This ‘frustrated musician’ hopes to sing different tune in Senate
You would think that leftist politician Representative Teddy Casiño of the party list Bayan Muna is hard-nosed at all times. Not always. He plays music and taking formal lessons is on his bucket list. In this 13th of the series of INQuest interviews, Casiño relates how he became an activist. Find out in this video by INQUIRER.net
MANILA, Philippines – Despite being pictured a staunch critic of the administration in the lower chamber of Congress, Bayan Muna Representative Teddy Casino claims that like anyone else, he also enjoys the lighter things in life like listening to music, watching television, movies and spending his free time with his family.
Born into a “comfortable family”, the three-term lawmaker claims he was just like any other teenager back in the day. He also reveals how he could have easily veered away from the world of activism had he heeded his parents’ request when he was still in college.
“Half of my life, I spent as a militant but before that I was in high school in La Salle Greenhills. I was exposed to politics for change when I volunteered for Namfrel [National Citizens' Movement for Free Elections],” he tells INQUIRER.net on INQuest: Vote 2013.
His experience working in Namfrel greatly influenced his decision to become an activist, says Casiño.
“Before that I was a normal teenager but I was very inquisitive,” claims Casiño.
“I’m the third child and I’m used to hand-me-downs. We come from a comfortable family but we are very simple. My father is the sole breadwinner and my mom stays home. My parents are devout Catholics,” he says.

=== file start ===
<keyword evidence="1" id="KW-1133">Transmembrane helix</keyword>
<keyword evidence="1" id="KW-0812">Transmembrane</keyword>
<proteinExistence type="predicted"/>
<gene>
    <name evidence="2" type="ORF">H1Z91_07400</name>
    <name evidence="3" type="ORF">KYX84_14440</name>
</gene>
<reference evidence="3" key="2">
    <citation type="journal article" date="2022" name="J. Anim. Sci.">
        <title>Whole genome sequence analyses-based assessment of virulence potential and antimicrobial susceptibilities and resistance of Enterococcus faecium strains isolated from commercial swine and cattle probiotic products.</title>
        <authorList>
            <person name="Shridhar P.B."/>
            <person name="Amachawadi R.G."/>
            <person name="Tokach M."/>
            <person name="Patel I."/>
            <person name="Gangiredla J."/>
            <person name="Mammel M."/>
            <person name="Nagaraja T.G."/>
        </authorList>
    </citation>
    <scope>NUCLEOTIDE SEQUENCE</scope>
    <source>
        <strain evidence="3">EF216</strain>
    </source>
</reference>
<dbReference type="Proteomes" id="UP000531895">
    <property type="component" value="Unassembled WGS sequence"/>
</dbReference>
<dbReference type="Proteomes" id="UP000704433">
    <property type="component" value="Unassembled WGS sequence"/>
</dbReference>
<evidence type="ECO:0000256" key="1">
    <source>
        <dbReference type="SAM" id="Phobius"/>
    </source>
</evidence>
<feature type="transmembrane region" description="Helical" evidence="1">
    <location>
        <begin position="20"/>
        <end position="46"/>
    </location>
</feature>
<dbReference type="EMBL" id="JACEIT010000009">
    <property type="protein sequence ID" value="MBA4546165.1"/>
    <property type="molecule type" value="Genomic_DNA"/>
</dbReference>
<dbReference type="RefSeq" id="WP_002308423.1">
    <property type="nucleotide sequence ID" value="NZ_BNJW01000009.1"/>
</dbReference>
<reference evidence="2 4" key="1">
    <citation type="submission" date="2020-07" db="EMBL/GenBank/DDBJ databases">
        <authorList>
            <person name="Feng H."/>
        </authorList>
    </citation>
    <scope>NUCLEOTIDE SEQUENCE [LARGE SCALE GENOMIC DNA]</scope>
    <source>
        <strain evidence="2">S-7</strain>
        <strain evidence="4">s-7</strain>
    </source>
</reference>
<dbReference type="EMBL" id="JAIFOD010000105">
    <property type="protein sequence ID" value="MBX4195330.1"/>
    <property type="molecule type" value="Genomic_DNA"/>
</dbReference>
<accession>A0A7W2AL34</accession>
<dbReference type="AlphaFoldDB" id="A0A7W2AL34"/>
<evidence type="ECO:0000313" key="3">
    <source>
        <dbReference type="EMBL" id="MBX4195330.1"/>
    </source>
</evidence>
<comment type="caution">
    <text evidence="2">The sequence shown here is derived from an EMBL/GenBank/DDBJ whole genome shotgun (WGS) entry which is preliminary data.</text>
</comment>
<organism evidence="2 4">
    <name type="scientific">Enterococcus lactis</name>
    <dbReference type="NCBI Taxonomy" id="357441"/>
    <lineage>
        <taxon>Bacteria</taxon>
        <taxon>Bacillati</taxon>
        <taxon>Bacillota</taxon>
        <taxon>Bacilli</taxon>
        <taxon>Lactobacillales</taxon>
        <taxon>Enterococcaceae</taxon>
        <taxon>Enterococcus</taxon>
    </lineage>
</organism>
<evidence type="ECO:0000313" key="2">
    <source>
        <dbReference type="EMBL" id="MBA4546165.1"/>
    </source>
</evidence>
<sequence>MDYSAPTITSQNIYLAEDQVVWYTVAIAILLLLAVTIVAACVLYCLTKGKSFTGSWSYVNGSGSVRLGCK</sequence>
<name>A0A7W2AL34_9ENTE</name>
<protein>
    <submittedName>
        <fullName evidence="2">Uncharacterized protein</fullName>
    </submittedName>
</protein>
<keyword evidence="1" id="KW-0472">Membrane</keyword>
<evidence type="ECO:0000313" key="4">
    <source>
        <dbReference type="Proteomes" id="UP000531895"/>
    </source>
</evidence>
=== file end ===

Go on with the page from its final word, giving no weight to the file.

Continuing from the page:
The militant lawmaker describes his childhood as “uneventful” but this changed upon entering college in the University of the Philippines Los Baños. He then became engaged in activism, something which did not come as a surprise to his parents.
“I did not lead such a sheltered life. The community I grew up in, there were informal settlers around it, I made friends there. [My parents] were not surprised when I volunteered since it was my father who brought me to my very first rally back in Aug. 21, 1983,” he says.
But it was his presence in the massacre of farmers in 1987 which prompted his parents to urge him to take a break from activism.
“I was in front during the march. The person beside me was hit. My parents were worried and they asked me to take a break from my studies. And I did, for their peace of mind, I went home to Aklan,” Casiño recalls.
Had the legislator dropped activism permanently, he says he may have chosen a different path in his career.
“If I continued law school maybe I would have become a lawyer and not a congressman. Maybe I would have dropped my involvement in social movements,” he says.
Having no political pedigree, as he calls it, Casiño says that if he were not in politics maybe he may have chosen to become a priest, a worker of a non-government organization, a bartender or even—a musician.
“I never liked the idea of a 9 to 5 desk job. I play music—it’s one of my frustrations. I never had formal lessons but that’s in my bucket list,” he says as he prepared to give INQUIRER.net a sample.
Nowadays his parents and in-laws appear quite supportive of his plans to pursue a seat in the Senate, even going as far as personally joining Casiño’s campaign activities.
“They appreciated that I deferred to what they wanted. After I returned it was the same but they no longer opposed my decision,” he says.
“At the end of the day I’m doing what I want to do and I’m able to contribute to uplifting the lives of the ordinary people,” says Casiño.
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